3D ecosystem modeling of aeration and fumigation in Australian grain silos to improve efficacy against insects

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dc.contributor.author Plumier, Benjamin Mark
dc.date.accessioned 2018-04-20T14:14:17Z
dc.date.available 2018-04-20T14:14:17Z
dc.date.issued 2018-05-01 en_US
dc.identifier.uri http://hdl.handle.net/2097/38833
dc.description.abstract With continued population growth, more food production will be required with lower resource inputs. A significant drain on resources is post-harvest loss due to insects, which results in loss of product, quality and market access, and increased grain spoilage. Aeration and fumigation are key tools to control insect growth in stored grains and grain foods. The implementation of aeration strategies in Australia is made difficult by the warm subtropical climate, meanwhile the success of fumigation is being threatened by the spread of insect resistance to the fumigant phosphine. This dissertation project seeks to improve the understanding of aeration and fumigation by modifying the Maier-Lawrence (M-L) 3D ecosystem model by adding insect growth equations and quantifying fumigant loss from sealed bulk grain silos. The improved model was used to examine aeration under Australian conditions, validate its capability to accurately describe fumigant concentrations during silo fumigation, determine the extent to which fumigations are influenced by operational variables and environmental conditions, and validate its capability to describe fumigant concentrations post-fumigation in order to investigate the time needed to clear a grain storage silo of fumigant in order to assure worker safety. Six aeration strategies were evaluated under Australian conditions. Of these strategies, two were found to be effective in lowering temperatures, i.e., fans were turned on when ambient temperature was less than 20°C, and less than internal grain temperature. The strategy based on temperature differential was the most effective because it cooled the interior of the grain mass with the least amount of energy (using the fewest fan run hours, and reaching 15°C an average of 11 days after than the fastest strategy). Using a 0°C temperature differential was the most effective strategy in terms of reducing insect growth. The expanded (M-L-P) model was then validated based on experimental fumigant concentrations. The model was effective in reproducing average fumigant concentrations and fumigant trends vertically through the grain mass, but was not able to reproduce lateral fumigant variations. Verifications of the model with two different periods of phosphine release (i.e., 24h and 30h) were tested. Based on a 24h phosphine release period the predicted Ct-product differed from the experimental value by 0.9%. A 30h release period predicted a Ct-product that differed by 4.3% from the experimental value but it was more accurate during the times of highest concentration. Increases in leakage reduced fumigant concentrations, but the size of the effect decreased as leakage grew. Increasing temperature and wind speed in the model led to decreased phosphine concentrations, with temperature changes having a more significant impact overall than wind speed changes for the conditions investigated. Decreasing silo surface area to volume ratio dampened the impact of changing weather conditions on phosphine concentrations. A fumigant venting experiment was conducted in a silo at Lake Grace, Australia, to investigate full scale desorption. Two equations estimating fumigant desorption were tested, with an average of 65.5% and -86.3% error. The length of venting periods was simulated to quantify hours needed to mitigate hazardous conditions. For the scenarios investigated 10 to 24 h of venting were needed to reduce residual fumigant concentration below 0.3 ppm depending on simulation assumptions. en_US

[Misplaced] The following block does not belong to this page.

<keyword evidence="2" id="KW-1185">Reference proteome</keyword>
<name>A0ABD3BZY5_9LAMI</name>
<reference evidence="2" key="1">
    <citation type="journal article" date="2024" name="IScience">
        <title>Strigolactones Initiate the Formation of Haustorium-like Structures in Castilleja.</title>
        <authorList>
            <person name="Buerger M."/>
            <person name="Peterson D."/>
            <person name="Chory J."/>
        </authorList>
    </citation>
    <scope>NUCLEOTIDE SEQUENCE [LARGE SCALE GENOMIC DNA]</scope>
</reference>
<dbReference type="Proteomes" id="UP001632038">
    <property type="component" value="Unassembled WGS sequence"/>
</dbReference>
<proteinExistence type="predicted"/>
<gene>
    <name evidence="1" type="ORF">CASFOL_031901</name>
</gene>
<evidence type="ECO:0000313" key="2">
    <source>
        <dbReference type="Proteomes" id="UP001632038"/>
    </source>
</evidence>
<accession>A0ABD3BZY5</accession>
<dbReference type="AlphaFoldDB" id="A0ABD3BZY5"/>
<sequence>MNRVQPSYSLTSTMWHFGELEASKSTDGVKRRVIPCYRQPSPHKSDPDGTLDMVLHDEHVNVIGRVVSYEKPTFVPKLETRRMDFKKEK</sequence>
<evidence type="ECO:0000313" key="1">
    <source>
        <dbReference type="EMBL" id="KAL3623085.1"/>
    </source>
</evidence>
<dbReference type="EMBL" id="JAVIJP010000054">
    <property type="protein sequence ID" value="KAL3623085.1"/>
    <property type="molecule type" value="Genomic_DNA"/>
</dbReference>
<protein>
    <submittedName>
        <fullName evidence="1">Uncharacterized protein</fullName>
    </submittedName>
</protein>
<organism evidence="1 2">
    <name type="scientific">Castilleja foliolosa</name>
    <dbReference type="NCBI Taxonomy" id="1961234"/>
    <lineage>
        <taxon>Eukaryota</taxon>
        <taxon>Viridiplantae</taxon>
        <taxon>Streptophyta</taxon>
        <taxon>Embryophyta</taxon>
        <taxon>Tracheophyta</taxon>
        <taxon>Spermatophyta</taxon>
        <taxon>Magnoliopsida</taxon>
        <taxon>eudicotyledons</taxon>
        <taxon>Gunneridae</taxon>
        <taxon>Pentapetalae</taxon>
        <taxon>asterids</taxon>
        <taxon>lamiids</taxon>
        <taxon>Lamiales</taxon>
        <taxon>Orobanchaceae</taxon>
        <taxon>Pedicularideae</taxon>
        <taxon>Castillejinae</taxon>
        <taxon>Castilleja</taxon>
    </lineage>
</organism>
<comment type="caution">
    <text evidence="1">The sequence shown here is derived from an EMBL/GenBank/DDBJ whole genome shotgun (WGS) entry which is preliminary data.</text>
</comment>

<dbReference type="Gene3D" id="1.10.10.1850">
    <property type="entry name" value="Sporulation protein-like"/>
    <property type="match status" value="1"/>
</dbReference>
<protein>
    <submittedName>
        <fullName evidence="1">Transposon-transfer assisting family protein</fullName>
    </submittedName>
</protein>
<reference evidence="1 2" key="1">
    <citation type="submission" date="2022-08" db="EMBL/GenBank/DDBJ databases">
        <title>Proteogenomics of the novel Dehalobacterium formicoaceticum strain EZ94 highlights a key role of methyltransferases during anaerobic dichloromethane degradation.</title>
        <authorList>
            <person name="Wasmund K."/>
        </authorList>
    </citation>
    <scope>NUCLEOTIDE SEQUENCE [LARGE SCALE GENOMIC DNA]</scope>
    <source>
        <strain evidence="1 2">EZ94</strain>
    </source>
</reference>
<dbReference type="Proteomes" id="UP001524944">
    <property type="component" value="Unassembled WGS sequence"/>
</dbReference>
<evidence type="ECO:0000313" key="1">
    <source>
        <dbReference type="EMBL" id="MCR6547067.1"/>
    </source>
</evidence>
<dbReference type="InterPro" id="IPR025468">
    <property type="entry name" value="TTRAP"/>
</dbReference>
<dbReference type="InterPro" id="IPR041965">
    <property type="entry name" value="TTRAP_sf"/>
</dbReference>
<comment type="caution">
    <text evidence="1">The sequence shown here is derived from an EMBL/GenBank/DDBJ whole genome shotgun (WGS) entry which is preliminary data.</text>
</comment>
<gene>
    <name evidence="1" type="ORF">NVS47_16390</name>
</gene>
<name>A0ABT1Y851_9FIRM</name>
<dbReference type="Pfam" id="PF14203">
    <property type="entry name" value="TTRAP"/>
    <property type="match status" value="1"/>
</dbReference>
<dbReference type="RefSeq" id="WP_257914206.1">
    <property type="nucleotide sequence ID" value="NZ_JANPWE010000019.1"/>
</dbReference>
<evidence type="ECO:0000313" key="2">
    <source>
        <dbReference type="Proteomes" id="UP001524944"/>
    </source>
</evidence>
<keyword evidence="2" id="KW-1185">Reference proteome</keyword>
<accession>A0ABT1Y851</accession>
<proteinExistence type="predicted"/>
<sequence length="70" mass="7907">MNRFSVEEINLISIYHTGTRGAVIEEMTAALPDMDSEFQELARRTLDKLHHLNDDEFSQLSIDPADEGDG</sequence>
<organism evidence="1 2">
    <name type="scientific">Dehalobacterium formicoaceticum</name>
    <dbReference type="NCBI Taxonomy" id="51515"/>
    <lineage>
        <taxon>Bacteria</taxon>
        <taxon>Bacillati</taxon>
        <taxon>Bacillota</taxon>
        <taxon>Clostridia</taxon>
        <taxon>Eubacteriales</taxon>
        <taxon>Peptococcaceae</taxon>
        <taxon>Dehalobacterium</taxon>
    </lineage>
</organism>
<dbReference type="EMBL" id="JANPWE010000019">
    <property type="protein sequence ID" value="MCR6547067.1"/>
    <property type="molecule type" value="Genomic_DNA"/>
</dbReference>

dc.description.sponsorship Plant Biosecurity Cooperative Research Center en_US
dc.language.iso en_US en_US
dc.publisher Kansas State University en_US
dc.subject Finite element analysis en_US
dc.subject Aeration en_US
dc.subject Phosphine fumigation en_US
dc.subject Integrated pest management en_US
dc.title 3D ecosystem modeling of aeration and fumigation in Australian grain silos to improve efficacy against insects en_US
dc.type Dissertation en_US
dc.description.degree Doctor of Philosophy en_US
dc.description.level Doctoral en_US
dc.description.department Department of Grain Science and Industry en_US
dc.description.advisor Dirk Maier en_US
dc.date.published 2018 en_US
dc.date.graduationmonth May en_US


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